Luckily, I found some last-minute availability on the Seattle to Doha route. I wasted no time changing my ticket, as this saved me an excessive travel day. Plus, by taking a bus from Vancouver to Seattle rather than flying, I dodged the pesky requirement of a negative antigen test to enter the United States for a mere connection.

While I could’ve booked the flight with British Airways Avios via my Qatar Avios membership, instead I used 70,000 American AAdvantage miles + CA$54.10. Avios are easier to earn, but I’ve been sitting on a large balance of AAdvantage miles for a while, so I opted to keep the cash fees down.

I’ll be in the Doha terminal for an eight-hour layover before a short overnight flight to Dubai. Because my onward connection is in short-haul regional First Class, I’m entitled to visit the Al Safwa First Class Lounge, where I’ll certainly be spending the entirety of my layover. Also, by staying airside, I don’t need a negative PCR test to enter Qatar.

Once I wrap up at Al Maha, my Aeroplan ticket begins. First, I’m on an “outbound” leg on Etihad Airways, from Abu Dhabi to Istanbul.

Unfortunately I was unable to find a business class award seat on this flight, though I’ve been watching for one with a seat alert on ExpertFlyer. For now, I’m paying 12,500 Aeroplan points for this bound in economy.

From there, I’ve got a quick turnaround straight to Bodrum, on a round-trip cash fare with Turkish Airlines. I paid about CA$120 for the ticket.

After returning to Istanbul and seeing the city for five days, I’ve got a one-way cash fare with Turkish Airlines to Kayseri, the largest airport in Cappadocia. I paid about CA$70 for the ticket.

Next, I’m on a one-way cash fare with Pegasus Airlines, Turkey’s low-cost carrier, from Kayseri to Tbilisi, with a connection in Istanbul’s Sabiha Gokcen International Airport (SAW). I paid US$162.62 for the international ticket, which includes a checked bag.

Finally, I’ll pick up my Aeroplan ticket with a “return” leg from Tbilisi to Istanbul to Seattle on Turkish Airlines all in business class, ending with a quick Air Canada connection home to Vancouver.

This bound of the journey cost 81,900 Aeroplan points, with favourable dynamic pricing on the final hour in economy bringing the total price of the ticket down a smidge.

With no availability on the Turkish routes to Canada, I was lucky to grab a seat on the Istanbul to Seattle leg, a new route which launched the same day I was booking my flights. This puts me on a Boeing 787 Dreamliner instead of a Boeing 777, a better choice for a solo traveller due to the cabin configuration.

By booking both Aeroplan bounds on the same ticket as an open-jaw, I only had to pay the partner booking fee of CA$39 once. In total, the price of the booking came to 94,400 Aeroplan points + $152.50.

The Car Rentals & Activities

Digging deeper into what I wanted to see and do, I’ve decided to do a few car rentals.

For Al Maha, I’m doing a two-day rental, as a one-way from Dubai to Abu Dhabi International Airport. I’m renting with Hertz for $92.94 for two days, which I covered with 9,294 MBNA Rewards points.

This was cheaper than arranging a taxi for a short stay, and also more convenient as I’m on a tight schedule. (I do love my desert drives!)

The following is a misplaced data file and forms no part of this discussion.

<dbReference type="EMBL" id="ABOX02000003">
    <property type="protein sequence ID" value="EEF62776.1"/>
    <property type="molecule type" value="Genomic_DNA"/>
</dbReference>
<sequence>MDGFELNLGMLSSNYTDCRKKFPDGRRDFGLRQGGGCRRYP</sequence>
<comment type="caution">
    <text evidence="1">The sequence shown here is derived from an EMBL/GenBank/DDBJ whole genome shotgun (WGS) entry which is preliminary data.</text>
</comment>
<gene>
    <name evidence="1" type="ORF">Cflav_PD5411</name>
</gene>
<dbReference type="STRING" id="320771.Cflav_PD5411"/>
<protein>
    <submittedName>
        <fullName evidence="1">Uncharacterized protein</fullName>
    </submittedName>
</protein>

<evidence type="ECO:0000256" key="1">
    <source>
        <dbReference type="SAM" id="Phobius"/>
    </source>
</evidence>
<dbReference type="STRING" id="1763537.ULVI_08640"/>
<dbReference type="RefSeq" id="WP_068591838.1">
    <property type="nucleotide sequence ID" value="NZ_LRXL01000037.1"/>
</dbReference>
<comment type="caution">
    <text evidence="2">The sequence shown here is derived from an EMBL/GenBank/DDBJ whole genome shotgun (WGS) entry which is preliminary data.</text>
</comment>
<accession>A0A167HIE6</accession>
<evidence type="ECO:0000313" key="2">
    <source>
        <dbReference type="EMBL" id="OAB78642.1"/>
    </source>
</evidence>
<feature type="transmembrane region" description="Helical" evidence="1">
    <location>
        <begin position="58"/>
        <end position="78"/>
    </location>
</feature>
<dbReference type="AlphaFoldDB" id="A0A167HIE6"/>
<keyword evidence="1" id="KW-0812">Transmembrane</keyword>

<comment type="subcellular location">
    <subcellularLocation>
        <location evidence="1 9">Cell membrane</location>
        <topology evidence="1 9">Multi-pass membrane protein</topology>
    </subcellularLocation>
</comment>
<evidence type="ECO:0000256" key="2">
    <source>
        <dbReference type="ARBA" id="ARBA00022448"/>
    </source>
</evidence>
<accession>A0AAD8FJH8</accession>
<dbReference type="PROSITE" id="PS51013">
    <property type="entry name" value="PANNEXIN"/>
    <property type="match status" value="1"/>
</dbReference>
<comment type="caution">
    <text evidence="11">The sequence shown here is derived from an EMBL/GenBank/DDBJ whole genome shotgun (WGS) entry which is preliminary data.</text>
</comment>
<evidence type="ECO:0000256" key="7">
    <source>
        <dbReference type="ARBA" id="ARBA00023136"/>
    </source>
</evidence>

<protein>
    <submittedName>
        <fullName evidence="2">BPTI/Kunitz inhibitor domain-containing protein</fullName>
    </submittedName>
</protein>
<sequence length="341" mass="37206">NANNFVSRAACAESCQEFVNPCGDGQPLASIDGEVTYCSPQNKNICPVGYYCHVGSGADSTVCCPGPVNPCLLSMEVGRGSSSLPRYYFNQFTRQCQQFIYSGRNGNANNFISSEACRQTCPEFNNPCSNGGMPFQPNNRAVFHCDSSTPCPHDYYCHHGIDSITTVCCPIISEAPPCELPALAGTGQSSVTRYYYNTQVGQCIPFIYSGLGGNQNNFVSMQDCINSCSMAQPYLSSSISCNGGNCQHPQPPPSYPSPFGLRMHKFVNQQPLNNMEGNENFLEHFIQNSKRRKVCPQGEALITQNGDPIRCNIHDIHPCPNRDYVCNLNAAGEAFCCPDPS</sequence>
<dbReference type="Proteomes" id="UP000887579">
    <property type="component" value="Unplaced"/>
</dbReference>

I’m also renting a car for Cappadocia, where I’m looking forward to having the flexibility to explore the remarkable landscape at my own pace. I made a four-day booking for $251.79, which I covered with 50,400 TD Rewards points.

I’ll likely be doing the same thing in Georgia, for the same reasons as Cappadocia. Beginning partway through my time in the capital city of Tbilisi, I’ve currently got a 6-day rental on the books for $451.75, covered with 90,400 TD Rewards points.

As for activities, I booked my Cappadocia balloon ride early, with Butterfly Balloons at TJ’s recommendation. I was able to get a spot on my second of four mornings, with ample wiggle room in case my flight gets pushed back due to weather.

Otherwise, I’ve still got some stuff to figure out. I’ll probably commit to a Burj Khalifa visit in the coming hours. Beyond that, we’ll see where the road takes me!


My trip to Colombia earlier this year was my first major post-pandemic trip. It was my revenge as a traveller. It was a big step, something I needed.

This trip has a bit of a different flavour. As my first major aspirational travel experience on points, not to mention a rather complex puzzle with all the dominos falling in the right way, this is my revenge as a points collector. It’s a big step, something I wanted.

Before, I was very mindful to put myself where I felt I needed to be. This time, I’ve picked some things that I’d like to see, and I’m approaching the trip with a lighter, more open-ended and frivolous attitude. I’m very excited to be trying new things, just because I can, all thanks to the power of Miles & Points!

  1. steve

    Awesome trip, and a great use of the Bonvoy points.

    On a side note, the term “revenge travel” needs to go, its becoming just as annoying as people that respond with “hundred percent!” to everything they agree with.

    1. Jay*

      Agreed. Ironic that majority appear to be going to destinations that have been the most accessible throughout the pandemic 🤔